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Space food

MHOC students doing scientific research for NASA

Mary Help of Christians students Philip Sampson and Emmanuel Segui place newly planted radish seeds into a growth chamber.

Photographer: Courtesy

Mary Help of Christians students Philip Sampson and Emmanuel Segui place newly planted radish seeds into a growth chamber.

PARKLAND | Can you grow veggies in space? Students at Mary Help of Christians School are doing scientific research to find out.

Mary Help of Christians students Sophia Wetmore, Reese Mackenzie and Emi Bernal prepare the growth media for the seeds.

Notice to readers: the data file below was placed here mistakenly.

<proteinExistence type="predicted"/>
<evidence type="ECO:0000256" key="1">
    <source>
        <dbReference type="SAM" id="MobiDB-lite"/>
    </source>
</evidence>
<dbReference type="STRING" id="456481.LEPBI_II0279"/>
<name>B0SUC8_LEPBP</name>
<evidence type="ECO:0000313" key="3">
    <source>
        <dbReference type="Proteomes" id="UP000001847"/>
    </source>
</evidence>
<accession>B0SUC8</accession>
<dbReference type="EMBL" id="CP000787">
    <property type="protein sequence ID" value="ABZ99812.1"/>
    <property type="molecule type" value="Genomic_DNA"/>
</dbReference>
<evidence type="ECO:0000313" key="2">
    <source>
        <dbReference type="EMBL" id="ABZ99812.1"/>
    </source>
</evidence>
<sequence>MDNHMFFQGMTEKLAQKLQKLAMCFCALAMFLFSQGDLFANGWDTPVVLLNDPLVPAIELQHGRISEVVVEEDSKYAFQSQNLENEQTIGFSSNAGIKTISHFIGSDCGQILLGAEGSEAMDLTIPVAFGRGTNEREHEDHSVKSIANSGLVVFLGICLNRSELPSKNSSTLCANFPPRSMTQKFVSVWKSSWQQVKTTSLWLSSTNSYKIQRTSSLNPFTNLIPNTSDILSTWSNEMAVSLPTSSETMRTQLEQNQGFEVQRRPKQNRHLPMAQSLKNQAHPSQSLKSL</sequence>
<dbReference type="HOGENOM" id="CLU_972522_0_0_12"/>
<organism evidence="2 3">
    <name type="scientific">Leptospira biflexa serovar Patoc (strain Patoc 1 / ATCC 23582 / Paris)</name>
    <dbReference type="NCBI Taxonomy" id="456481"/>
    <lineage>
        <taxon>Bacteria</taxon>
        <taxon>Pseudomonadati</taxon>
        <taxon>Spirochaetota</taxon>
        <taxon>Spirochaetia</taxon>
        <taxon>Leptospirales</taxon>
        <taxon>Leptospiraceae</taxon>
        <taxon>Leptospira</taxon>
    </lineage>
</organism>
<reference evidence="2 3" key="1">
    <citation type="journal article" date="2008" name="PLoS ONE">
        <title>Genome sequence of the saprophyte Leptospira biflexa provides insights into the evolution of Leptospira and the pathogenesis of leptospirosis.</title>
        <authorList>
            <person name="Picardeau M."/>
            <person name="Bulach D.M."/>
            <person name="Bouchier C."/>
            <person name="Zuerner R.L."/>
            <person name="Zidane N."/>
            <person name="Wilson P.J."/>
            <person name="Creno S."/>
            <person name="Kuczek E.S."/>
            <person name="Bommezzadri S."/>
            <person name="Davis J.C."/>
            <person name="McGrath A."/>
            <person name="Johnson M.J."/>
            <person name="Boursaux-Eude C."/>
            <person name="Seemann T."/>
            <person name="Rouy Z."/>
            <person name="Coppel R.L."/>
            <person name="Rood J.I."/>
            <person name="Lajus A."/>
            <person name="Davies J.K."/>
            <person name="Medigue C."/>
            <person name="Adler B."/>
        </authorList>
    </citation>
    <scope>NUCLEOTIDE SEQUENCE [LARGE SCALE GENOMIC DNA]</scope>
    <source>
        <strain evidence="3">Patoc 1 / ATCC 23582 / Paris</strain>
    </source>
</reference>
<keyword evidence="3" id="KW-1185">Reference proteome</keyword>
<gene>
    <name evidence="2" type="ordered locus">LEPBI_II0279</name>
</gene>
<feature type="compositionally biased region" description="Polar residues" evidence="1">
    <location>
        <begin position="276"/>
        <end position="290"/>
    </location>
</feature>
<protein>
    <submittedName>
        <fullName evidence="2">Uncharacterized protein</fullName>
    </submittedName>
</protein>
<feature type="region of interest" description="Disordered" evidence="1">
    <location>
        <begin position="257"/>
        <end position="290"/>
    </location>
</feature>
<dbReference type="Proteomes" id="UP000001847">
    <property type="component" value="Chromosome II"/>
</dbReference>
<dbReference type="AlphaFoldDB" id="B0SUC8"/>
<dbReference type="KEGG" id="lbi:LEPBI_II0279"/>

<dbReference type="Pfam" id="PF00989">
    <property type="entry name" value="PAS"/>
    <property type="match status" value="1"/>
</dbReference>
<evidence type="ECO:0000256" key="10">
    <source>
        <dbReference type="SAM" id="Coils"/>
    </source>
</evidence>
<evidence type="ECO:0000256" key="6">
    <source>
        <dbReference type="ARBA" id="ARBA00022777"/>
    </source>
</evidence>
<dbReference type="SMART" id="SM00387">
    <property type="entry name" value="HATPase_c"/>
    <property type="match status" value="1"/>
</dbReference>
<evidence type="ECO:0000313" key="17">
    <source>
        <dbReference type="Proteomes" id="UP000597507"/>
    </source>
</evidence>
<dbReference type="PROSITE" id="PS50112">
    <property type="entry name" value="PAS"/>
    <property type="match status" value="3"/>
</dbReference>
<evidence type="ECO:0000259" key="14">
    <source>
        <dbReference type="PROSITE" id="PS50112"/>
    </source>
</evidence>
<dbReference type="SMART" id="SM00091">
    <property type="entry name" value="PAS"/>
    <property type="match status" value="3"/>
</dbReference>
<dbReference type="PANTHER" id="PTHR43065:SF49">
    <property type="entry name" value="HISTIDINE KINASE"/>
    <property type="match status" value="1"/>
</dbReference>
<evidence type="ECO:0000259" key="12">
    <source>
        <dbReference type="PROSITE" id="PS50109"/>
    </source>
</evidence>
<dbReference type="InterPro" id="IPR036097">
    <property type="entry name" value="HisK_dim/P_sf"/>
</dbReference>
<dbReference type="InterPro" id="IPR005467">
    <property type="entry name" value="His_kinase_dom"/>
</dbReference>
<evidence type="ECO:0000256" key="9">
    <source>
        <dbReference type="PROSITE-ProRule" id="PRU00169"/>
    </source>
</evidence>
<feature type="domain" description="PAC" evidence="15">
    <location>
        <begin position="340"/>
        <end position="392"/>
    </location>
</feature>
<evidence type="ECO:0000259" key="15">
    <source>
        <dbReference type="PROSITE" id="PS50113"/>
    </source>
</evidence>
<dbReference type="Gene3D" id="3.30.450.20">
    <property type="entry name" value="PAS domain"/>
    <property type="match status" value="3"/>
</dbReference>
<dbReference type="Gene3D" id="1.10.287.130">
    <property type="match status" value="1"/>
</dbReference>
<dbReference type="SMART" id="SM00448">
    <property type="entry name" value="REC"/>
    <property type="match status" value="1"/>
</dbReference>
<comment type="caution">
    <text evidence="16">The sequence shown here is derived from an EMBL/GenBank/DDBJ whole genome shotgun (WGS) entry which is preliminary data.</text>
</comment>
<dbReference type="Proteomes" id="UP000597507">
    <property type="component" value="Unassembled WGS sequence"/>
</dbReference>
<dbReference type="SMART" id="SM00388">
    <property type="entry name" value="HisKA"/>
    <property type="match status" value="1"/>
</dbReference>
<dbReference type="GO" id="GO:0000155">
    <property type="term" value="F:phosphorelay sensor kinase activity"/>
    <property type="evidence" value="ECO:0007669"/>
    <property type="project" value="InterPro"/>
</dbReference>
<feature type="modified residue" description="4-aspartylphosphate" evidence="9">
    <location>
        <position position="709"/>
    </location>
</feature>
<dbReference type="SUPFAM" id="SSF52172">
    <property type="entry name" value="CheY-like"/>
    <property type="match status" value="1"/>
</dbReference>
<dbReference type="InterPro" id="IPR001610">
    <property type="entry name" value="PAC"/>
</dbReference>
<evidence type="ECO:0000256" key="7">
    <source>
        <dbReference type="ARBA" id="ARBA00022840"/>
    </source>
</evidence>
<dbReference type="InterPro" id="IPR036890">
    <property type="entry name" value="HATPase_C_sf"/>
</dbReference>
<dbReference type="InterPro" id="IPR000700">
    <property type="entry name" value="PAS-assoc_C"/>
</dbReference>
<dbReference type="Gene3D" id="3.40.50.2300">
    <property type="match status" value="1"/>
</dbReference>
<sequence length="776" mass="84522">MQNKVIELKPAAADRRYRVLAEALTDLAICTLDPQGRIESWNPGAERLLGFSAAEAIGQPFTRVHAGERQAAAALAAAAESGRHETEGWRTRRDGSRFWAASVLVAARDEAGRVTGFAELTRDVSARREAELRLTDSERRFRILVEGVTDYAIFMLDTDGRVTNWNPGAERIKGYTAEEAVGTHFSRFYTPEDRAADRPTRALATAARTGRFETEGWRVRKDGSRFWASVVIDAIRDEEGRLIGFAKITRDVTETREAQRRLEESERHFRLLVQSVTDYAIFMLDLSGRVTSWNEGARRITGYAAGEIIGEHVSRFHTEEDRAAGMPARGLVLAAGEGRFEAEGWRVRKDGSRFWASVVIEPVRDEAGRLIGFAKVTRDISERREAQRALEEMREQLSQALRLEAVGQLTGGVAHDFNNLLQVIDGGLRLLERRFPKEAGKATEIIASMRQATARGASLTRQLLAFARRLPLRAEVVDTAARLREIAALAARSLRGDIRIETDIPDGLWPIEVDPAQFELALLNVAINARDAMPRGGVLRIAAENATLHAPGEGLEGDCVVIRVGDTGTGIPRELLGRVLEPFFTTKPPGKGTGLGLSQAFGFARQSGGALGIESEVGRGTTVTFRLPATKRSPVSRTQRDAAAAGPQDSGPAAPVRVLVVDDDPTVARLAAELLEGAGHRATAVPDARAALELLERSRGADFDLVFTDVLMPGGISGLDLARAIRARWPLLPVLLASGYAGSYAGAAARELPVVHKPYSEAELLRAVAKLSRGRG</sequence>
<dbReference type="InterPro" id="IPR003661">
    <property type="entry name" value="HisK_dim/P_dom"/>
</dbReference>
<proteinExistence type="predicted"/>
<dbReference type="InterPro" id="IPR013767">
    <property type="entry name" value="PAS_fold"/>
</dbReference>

Photographer: Courtesy

Mary Help of Christians students Sophia Wetmore, Reese Mackenzie and Emi Bernal prepare the growth media for the seeds.

Seventh-graders at MHOC are taking part in a project by Miami’s Fairchild Tropical Botanical Garden. Called Growing Beyond Earth, the project is among several programs by the National Aeronautics and Space Administration to help astronauts grow food.

The students, members of a class in hydroponic gardening, are growing three kinds of radishes under conditions similar to the Veggie Plant Grow System aboard the space station. The students monitor temperature, humidity, plant growth and plant health. Details of the watering schedule are also being maintained.

The data are shared weekly with NASA scientists, who plan to use findings from the Growing Beyond Earth project to improve the diversity and quality of edible plants grown by astronauts aboard the International Space Station, as well as future long-distance space exploration.

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